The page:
Pontoon & Blackjack Nuances
Pontoon is very similar to blackjack in some aspects but completely different in others. For starters, both of the starting cards are dealt face down for everyone involved; meaning that you have no idea what the dealer has until you’ve completely finished betting. Now, you are allowed to look at your cards but you can not see what other players have until the end of the match (unless they bust).
Before we go any further, however, it is necessary for us to point out that there are actually two blackjack variations called Pontoon. The British version (which we are talking about here) is completely different from Pontoon played in Malaysia and Singapore; the latter version is a variation of the game MatchPlay 21 (also known as Spanish 21). For details on the Asian version of Pontoon, check out our Match Play 21 tutorial.
The goal of pontoon is the same as blackjack as well; get as close as possible to 21 without going over. All of the card values are also the same and it is played with a standard, 52 card deck (some casinos use two decks) and it is not shuffled until someone hits blackjack. Speaking of which, a natural blackjack in this game is called a pontoon, and just like in traditional blackjack it beats everything. A pontoon pays 2:1.
A Five Card Trick/ Other Rankings
Here’s where things start to get a whole lot different when compared to blackjack. The second best overall hand is a five card trick, and you do not even need to end up with 21 in order for it to be a winner. If you were dealt 2/6, for example, and the next three cards came out 3/A/4, your hand of 16 would beat any dealer hand except for a pontoon. A five card trick also pays 2:1.
From there, the rankings are just like blackjack; get as close to 21 as possible without going over. There is one slight catch however; you can not stand with a total of 14 or under.
Buy a Card/Twist Variation
Another huge difference between blackjack and pontoon is the actual betting. It starts out the same, but once you have your two cards in hand then you have to decide how to play it from there. Players can twist (which means “take a hit”) just like normal blackjack but you can also opt to buy a card, which means that you’re going to double up your bet and take a hit/twist at the same time. In pontoon, the dealer wins on all ties though, which more than evens out the take a hit advantage.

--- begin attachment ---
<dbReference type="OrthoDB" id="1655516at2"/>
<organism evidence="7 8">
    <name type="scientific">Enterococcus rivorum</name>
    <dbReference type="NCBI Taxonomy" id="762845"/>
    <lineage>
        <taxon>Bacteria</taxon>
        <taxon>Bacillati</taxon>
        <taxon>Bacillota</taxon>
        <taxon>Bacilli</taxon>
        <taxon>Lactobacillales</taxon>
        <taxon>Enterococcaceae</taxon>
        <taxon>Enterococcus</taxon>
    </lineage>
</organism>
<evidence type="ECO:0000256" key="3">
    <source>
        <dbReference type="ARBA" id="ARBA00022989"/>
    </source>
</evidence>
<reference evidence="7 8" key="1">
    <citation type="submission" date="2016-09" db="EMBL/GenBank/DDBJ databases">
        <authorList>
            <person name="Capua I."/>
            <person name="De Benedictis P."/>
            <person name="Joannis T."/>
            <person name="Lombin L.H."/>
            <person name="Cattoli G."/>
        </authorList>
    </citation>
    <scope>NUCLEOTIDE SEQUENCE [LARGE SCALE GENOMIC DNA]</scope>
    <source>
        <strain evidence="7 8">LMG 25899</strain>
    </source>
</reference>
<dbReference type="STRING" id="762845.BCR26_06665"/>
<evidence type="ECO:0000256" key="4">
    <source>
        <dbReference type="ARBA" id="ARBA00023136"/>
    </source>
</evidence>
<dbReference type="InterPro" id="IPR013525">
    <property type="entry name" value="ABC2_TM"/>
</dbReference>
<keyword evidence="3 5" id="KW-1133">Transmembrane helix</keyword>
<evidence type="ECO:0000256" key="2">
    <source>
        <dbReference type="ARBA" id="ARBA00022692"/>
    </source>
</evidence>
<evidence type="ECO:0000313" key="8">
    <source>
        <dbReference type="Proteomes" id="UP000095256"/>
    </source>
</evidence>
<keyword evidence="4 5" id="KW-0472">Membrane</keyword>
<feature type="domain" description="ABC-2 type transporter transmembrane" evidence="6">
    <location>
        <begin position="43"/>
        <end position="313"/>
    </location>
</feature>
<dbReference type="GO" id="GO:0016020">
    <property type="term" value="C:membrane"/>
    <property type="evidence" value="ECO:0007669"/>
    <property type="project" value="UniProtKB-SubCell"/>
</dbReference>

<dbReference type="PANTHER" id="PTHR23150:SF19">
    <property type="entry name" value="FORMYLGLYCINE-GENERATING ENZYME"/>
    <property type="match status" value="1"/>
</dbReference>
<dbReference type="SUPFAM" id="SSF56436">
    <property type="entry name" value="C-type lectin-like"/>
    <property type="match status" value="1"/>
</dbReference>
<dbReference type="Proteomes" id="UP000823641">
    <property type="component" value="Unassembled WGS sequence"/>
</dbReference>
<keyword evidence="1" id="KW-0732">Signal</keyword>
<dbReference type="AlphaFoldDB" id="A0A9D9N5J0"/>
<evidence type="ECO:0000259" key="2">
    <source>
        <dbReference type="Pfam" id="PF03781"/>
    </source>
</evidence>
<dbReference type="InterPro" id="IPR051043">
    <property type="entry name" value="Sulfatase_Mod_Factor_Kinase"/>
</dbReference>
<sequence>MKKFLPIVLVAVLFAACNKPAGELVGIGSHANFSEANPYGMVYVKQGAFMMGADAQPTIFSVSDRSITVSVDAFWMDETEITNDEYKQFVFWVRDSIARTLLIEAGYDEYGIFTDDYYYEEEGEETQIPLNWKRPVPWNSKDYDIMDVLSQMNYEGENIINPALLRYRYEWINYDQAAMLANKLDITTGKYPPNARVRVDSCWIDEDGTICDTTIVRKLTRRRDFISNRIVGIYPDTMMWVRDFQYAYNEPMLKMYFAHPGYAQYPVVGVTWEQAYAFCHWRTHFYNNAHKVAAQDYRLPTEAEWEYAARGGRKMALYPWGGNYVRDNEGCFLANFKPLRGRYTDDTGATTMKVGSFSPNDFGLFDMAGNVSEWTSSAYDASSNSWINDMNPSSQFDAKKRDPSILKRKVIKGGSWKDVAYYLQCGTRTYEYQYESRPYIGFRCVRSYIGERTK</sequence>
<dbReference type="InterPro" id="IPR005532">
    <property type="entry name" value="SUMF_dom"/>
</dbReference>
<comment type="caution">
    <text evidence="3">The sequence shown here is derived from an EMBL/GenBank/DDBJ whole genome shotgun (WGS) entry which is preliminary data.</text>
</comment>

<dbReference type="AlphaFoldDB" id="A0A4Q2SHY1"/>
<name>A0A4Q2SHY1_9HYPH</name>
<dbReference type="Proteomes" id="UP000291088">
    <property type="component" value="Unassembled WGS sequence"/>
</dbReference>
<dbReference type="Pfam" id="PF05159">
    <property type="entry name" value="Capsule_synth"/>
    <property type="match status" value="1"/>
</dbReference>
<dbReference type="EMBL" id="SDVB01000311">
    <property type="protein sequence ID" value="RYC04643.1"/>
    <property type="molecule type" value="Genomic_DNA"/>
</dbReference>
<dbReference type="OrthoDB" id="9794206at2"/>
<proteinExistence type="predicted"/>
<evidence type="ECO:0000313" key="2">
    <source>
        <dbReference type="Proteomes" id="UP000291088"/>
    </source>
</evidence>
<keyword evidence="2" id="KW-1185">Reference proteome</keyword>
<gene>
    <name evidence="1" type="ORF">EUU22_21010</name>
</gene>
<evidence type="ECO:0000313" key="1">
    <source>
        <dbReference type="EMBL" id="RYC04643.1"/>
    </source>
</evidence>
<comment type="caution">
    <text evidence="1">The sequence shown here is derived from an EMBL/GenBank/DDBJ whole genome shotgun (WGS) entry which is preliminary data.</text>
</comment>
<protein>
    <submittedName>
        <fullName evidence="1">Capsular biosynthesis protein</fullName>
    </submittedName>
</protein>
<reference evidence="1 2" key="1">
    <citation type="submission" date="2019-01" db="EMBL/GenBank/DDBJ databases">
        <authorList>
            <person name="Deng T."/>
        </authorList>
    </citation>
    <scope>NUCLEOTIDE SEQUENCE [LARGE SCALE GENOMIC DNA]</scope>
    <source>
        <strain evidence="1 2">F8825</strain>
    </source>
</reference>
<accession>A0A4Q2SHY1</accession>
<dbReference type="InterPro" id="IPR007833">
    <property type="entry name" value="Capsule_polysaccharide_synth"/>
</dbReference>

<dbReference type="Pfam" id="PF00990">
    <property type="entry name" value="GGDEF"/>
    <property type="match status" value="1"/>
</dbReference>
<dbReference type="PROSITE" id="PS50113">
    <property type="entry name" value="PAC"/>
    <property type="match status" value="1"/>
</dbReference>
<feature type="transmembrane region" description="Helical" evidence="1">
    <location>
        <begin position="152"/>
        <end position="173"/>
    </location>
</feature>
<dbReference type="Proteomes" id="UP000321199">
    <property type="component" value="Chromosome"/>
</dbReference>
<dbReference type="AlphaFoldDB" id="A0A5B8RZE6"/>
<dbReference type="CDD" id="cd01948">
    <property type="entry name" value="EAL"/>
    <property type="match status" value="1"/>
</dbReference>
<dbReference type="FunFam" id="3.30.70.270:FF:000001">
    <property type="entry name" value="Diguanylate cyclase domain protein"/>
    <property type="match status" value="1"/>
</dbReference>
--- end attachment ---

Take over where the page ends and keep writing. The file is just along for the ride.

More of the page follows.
Now, the big difference between a double down bet and buying a card is that in Pontoon you can continue to take extra cards afterwards. You can also buy a card with any total; it is not limited to 9, 10, or 11. The only limitation is that you can not buy a card after you twist, so the double-down type wager is only offered on your 3rd card.
Since the secondary goal of pontoon is to win the hand with five cards, it changes up the betting strategy a little bit. Let’s say that you start out with a fairly lousy hand like A/2 or 2/4; you should definitely buy a card instead of taking the twist. The reason for that is if your 3rd card is another low/mid-range number, you’re going to take another hit anyway so you might as well be playing towards the 2:1 odds with double the bet. Even if your third card is a king, with A/2 you’d be forced to take a 4th card- which could easily lead to a 5th one.
Honestly, we are not thrilled with this version of blackjack because you’re truly betting in the dark; our staff simply could not get used to losing all ties while not being able to see either of the dealer’s cards before standing. The Asian version of Pontoon or American blackjack is a much more fair bet overall.